I started out advocating for the first and largest Student Advisory Committee. My district, OUSD was the first public school district in California to implement a student advisory committee. When our school leaders and board members approved it, I became a student adviser and quickly the student director of the Local Control Accountability Plan Student Advisory Committee. 

I watched the Student Advisory Committee grow from my co-director and I, to a group of passionate students from different Oakland schools who shared their experiences and represented students with different needs.

We attended long community engagement meetings that were hardly student friendly or accessible to parents. They were boring and were more like lectures. Rather than complain, we decided we’d change the culture of how we do things — how we share information to students and families. We designed our meetings to be more interactive. We incorporated icebreakers and more conversations into our meetings. We brought new ideas that challenged what educators were used to, and made the community engagement process much more exciting and relevant to those in the room.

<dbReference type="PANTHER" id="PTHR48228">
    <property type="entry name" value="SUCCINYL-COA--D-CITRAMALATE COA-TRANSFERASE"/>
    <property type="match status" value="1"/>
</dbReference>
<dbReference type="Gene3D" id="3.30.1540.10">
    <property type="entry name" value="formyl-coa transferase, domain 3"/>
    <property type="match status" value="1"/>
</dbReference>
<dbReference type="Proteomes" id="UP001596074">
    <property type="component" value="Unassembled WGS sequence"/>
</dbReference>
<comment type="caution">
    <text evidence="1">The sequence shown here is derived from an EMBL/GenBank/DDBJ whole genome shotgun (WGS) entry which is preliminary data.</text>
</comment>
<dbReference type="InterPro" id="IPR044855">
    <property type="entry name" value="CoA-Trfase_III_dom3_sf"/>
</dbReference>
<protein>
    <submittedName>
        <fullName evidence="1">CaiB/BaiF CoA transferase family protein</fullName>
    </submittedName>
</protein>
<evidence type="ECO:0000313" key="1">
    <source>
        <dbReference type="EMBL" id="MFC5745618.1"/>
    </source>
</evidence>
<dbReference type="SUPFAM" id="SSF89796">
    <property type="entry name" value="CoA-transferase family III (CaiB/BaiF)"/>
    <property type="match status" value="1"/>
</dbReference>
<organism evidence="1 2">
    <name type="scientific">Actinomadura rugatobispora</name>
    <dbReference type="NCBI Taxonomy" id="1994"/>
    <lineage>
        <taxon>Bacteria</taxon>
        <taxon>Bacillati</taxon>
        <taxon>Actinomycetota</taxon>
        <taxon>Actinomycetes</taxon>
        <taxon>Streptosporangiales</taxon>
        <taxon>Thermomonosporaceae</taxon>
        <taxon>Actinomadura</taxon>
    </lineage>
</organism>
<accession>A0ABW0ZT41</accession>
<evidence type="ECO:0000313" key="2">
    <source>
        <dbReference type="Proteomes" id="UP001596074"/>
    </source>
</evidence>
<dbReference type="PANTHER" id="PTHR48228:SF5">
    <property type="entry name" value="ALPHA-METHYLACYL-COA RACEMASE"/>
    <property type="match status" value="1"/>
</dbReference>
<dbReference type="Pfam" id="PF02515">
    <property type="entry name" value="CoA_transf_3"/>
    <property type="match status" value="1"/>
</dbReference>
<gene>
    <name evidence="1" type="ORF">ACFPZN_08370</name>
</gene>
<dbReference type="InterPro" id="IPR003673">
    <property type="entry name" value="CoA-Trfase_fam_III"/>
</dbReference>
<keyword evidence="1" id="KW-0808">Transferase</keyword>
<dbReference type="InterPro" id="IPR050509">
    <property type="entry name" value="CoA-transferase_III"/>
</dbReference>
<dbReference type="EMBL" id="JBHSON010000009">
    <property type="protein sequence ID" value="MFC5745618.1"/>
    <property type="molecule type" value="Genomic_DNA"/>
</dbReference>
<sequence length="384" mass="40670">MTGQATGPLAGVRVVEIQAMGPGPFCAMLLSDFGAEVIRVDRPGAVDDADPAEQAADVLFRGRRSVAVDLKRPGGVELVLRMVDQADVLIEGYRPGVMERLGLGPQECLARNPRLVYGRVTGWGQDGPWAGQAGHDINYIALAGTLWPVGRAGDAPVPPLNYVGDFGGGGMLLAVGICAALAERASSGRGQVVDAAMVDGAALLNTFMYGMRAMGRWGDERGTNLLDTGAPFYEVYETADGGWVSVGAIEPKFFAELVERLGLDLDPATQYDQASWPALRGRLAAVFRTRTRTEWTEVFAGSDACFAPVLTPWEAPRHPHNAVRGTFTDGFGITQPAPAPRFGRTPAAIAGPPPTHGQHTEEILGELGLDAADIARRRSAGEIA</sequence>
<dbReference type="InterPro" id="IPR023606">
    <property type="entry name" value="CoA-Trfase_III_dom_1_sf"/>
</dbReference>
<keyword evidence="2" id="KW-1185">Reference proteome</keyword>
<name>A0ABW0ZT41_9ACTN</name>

Through our work in the Student Advisory Committee, we were able to prioritize equity in our  district. We pushed $4 million dollars of the Local Control Funding Formula funds to be sent directly to school sites so they could have more control over what they needed in school. We hired 50 teachers district wide, and student advisors and restorative justice coordinators to support youth. These implementations in our district reflected what students needed in our schools. Equally important, students saw the impacts of our recommendations for the budget because the district could incorporate parent and student input.

During the two years I stayed engaged I witnessed the incredible impact of not just student voice, but student leadership and engagement. This is the legacy that I will leave behind as an Oakland High graduate. 

And it is my legacy and personal experiences that continue to shape my leadership, and vision for public education. 

Ready to find out more?

Sign up for our email list.

Join the Fight for Racial and Educational Justice!
Scroll To Top